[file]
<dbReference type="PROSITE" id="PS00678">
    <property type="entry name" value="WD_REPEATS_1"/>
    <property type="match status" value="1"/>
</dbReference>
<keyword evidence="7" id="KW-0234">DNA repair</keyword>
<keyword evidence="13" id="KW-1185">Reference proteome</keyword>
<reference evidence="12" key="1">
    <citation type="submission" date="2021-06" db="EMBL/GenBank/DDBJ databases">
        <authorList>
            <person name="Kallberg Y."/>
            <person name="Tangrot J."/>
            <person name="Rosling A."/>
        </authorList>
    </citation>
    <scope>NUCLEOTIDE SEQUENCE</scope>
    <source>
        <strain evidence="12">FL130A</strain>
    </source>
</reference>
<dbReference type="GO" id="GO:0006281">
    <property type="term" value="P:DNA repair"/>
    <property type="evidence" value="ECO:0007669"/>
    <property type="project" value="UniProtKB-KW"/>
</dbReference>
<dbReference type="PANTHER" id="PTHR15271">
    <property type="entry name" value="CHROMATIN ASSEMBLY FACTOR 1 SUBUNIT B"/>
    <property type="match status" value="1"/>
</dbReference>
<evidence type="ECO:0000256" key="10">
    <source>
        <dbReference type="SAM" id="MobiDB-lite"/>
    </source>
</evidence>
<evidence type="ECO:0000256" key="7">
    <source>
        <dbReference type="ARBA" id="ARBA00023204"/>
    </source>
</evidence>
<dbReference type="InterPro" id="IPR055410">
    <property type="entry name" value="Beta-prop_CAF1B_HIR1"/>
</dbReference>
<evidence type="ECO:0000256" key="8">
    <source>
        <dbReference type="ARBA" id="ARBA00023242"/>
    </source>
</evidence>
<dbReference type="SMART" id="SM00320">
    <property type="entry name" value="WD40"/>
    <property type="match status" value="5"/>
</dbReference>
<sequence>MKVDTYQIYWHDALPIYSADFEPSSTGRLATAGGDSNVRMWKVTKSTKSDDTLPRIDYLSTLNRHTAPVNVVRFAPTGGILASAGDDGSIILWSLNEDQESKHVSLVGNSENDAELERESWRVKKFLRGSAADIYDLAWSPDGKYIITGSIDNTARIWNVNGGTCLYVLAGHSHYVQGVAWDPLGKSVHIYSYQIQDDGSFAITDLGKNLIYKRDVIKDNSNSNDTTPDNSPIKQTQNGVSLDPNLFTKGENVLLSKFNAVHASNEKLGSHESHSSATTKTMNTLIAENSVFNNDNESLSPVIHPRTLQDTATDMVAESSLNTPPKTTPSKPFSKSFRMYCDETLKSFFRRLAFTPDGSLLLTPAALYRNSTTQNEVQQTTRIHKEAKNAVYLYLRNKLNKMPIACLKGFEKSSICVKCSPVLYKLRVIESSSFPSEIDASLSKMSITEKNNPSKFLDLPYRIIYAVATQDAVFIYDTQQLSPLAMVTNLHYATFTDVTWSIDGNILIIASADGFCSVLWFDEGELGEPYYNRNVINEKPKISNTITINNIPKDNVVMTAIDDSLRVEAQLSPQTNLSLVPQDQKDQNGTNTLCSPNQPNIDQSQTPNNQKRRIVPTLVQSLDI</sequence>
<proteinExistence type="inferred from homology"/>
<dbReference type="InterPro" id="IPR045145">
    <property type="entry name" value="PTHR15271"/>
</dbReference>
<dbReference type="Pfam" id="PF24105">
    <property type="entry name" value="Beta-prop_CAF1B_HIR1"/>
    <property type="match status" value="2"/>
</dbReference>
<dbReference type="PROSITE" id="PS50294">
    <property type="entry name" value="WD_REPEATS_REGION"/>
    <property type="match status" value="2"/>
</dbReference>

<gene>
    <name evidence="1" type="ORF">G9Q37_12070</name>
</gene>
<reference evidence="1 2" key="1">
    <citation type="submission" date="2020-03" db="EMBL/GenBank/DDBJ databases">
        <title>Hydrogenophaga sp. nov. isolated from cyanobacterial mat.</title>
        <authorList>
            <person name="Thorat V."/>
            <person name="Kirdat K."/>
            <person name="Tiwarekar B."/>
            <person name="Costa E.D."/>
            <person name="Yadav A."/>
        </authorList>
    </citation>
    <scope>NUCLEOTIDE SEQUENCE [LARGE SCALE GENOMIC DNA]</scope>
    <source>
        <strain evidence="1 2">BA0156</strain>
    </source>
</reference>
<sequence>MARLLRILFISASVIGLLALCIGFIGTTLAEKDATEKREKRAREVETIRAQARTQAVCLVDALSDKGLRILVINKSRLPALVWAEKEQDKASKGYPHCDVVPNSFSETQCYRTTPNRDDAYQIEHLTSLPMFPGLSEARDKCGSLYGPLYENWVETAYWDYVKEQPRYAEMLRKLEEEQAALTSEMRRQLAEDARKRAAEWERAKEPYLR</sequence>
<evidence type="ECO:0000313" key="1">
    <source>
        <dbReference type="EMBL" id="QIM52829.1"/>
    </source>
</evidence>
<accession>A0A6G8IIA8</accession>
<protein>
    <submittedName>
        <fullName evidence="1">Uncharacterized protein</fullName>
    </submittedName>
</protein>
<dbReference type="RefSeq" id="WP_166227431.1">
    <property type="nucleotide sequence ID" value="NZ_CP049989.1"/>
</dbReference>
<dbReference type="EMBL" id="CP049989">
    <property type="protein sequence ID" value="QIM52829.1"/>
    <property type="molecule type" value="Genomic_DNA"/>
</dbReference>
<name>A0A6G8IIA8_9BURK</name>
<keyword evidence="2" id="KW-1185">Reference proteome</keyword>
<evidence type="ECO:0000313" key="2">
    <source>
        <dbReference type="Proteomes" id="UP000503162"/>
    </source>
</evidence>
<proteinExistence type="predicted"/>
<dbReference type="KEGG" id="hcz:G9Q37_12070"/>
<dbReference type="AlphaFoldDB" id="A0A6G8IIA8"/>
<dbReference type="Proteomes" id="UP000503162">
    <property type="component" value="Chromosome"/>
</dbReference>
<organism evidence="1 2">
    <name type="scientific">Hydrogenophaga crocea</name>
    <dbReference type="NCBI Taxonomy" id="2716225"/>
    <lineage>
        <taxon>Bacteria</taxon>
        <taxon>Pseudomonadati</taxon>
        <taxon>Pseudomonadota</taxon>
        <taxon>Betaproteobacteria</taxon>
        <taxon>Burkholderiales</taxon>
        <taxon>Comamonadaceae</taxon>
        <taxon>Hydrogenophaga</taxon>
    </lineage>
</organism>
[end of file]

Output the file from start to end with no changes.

<dbReference type="PROSITE" id="PS00678">
    <property type="entry name" value="WD_REPEATS_1"/>
    <property type="match status" value="1"/>
</dbReference>
<keyword evidence="7" id="KW-0234">DNA repair</keyword>
<keyword evidence="13" id="KW-1185">Reference proteome</keyword>
<reference evidence="12" key="1">
    <citation type="submission" date="2021-06" db="EMBL/GenBank/DDBJ databases">
        <authorList>
            <person name="Kallberg Y."/>
            <person name="Tangrot J."/>
            <person name="Rosling A."/>
        </authorList>
    </citation>
    <scope>NUCLEOTIDE SEQUENCE</scope>
    <source>
        <strain evidence="12">FL130A</strain>
    </source>
</reference>
<dbReference type="GO" id="GO:0006281">
    <property type="term" value="P:DNA repair"/>
    <property type="evidence" value="ECO:0007669"/>
    <property type="project" value="UniProtKB-KW"/>
</dbReference>
<dbReference type="PANTHER" id="PTHR15271">
    <property type="entry name" value="CHROMATIN ASSEMBLY FACTOR 1 SUBUNIT B"/>
    <property type="match status" value="1"/>
</dbReference>
<evidence type="ECO:0000256" key="10">
    <source>
        <dbReference type="SAM" id="MobiDB-lite"/>
    </source>
</evidence>
<evidence type="ECO:0000256" key="7">
    <source>
        <dbReference type="ARBA" id="ARBA00023204"/>
    </source>
</evidence>
<dbReference type="InterPro" id="IPR055410">
    <property type="entry name" value="Beta-prop_CAF1B_HIR1"/>
</dbReference>
<evidence type="ECO:0000256" key="8">
    <source>
        <dbReference type="ARBA" id="ARBA00023242"/>
    </source>
</evidence>
<dbReference type="SMART" id="SM00320">
    <property type="entry name" value="WD40"/>
    <property type="match status" value="5"/>
</dbReference>
<sequence>MKVDTYQIYWHDALPIYSADFEPSSTGRLATAGGDSNVRMWKVTKSTKSDDTLPRIDYLSTLNRHTAPVNVVRFAPTGGILASAGDDGSIILWSLNEDQESKHVSLVGNSENDAELERESWRVKKFLRGSAADIYDLAWSPDGKYIITGSIDNTARIWNVNGGTCLYVLAGHSHYVQGVAWDPLGKSVHIYSYQIQDDGSFAITDLGKNLIYKRDVIKDNSNSNDTTPDNSPIKQTQNGVSLDPNLFTKGENVLLSKFNAVHASNEKLGSHESHSSATTKTMNTLIAENSVFNNDNESLSPVIHPRTLQDTATDMVAESSLNTPPKTTPSKPFSKSFRMYCDETLKSFFRRLAFTPDGSLLLTPAALYRNSTTQNEVQQTTRIHKEAKNAVYLYLRNKLNKMPIACLKGFEKSSICVKCSPVLYKLRVIESSSFPSEIDASLSKMSITEKNNPSKFLDLPYRIIYAVATQDAVFIYDTQQLSPLAMVTNLHYATFTDVTWSIDGNILIIASADGFCSVLWFDEGELGEPYYNRNVINEKPKISNTITINNIPKDNVVMTAIDDSLRVEAQLSPQTNLSLVPQDQKDQNGTNTLCSPNQPNIDQSQTPNNQKRRIVPTLVQSLDI</sequence>
<proteinExistence type="inferred from homology"/>
<dbReference type="InterPro" id="IPR045145">
    <property type="entry name" value="PTHR15271"/>
</dbReference>
<dbReference type="Pfam" id="PF24105">
    <property type="entry name" value="Beta-prop_CAF1B_HIR1"/>
    <property type="match status" value="2"/>
</dbReference>
<dbReference type="PROSITE" id="PS50294">
    <property type="entry name" value="WD_REPEATS_REGION"/>
    <property type="match status" value="2"/>
</dbReference>

<gene>
    <name evidence="1" type="ORF">G9Q37_12070</name>
</gene>
<reference evidence="1 2" key="1">
    <citation type="submission" date="2020-03" db="EMBL/GenBank/DDBJ databases">
        <title>Hydrogenophaga sp. nov. isolated from cyanobacterial mat.</title>
        <authorList>
            <person name="Thorat V."/>
            <person name="Kirdat K."/>
            <person name="Tiwarekar B."/>
            <person name="Costa E.D."/>
            <person name="Yadav A."/>
        </authorList>
    </citation>
    <scope>NUCLEOTIDE SEQUENCE [LARGE SCALE GENOMIC DNA]</scope>
    <source>
        <strain evidence="1 2">BA0156</strain>
    </source>
</reference>
<sequence>MARLLRILFISASVIGLLALCIGFIGTTLAEKDATEKREKRAREVETIRAQARTQAVCLVDALSDKGLRILVINKSRLPALVWAEKEQDKASKGYPHCDVVPNSFSETQCYRTTPNRDDAYQIEHLTSLPMFPGLSEARDKCGSLYGPLYENWVETAYWDYVKEQPRYAEMLRKLEEEQAALTSEMRRQLAEDARKRAAEWERAKEPYLR</sequence>
<evidence type="ECO:0000313" key="1">
    <source>
        <dbReference type="EMBL" id="QIM52829.1"/>
    </source>
</evidence>
<accession>A0A6G8IIA8</accession>
<protein>
    <submittedName>
        <fullName evidence="1">Uncharacterized protein</fullName>
    </submittedName>
</protein>
<dbReference type="RefSeq" id="WP_166227431.1">
    <property type="nucleotide sequence ID" value="NZ_CP049989.1"/>
</dbReference>
<dbReference type="EMBL" id="CP049989">
    <property type="protein sequence ID" value="QIM52829.1"/>
    <property type="molecule type" value="Genomic_DNA"/>
</dbReference>
<name>A0A6G8IIA8_9BURK</name>
<keyword evidence="2" id="KW-1185">Reference proteome</keyword>
<evidence type="ECO:0000313" key="2">
    <source>
        <dbReference type="Proteomes" id="UP000503162"/>
    </source>
</evidence>
<proteinExistence type="predicted"/>
<dbReference type="KEGG" id="hcz:G9Q37_12070"/>
<dbReference type="AlphaFoldDB" id="A0A6G8IIA8"/>
<dbReference type="Proteomes" id="UP000503162">
    <property type="component" value="Chromosome"/>
</dbReference>
<organism evidence="1 2">
    <name type="scientific">Hydrogenophaga crocea</name>
    <dbReference type="NCBI Taxonomy" id="2716225"/>
    <lineage>
        <taxon>Bacteria</taxon>
        <taxon>Pseudomonadati</taxon>
        <taxon>Pseudomonadota</taxon>
        <taxon>Betaproteobacteria</taxon>
        <taxon>Burkholderiales</taxon>
        <taxon>Comamonadaceae</taxon>
        <taxon>Hydrogenophaga</taxon>
    </lineage>
</organism>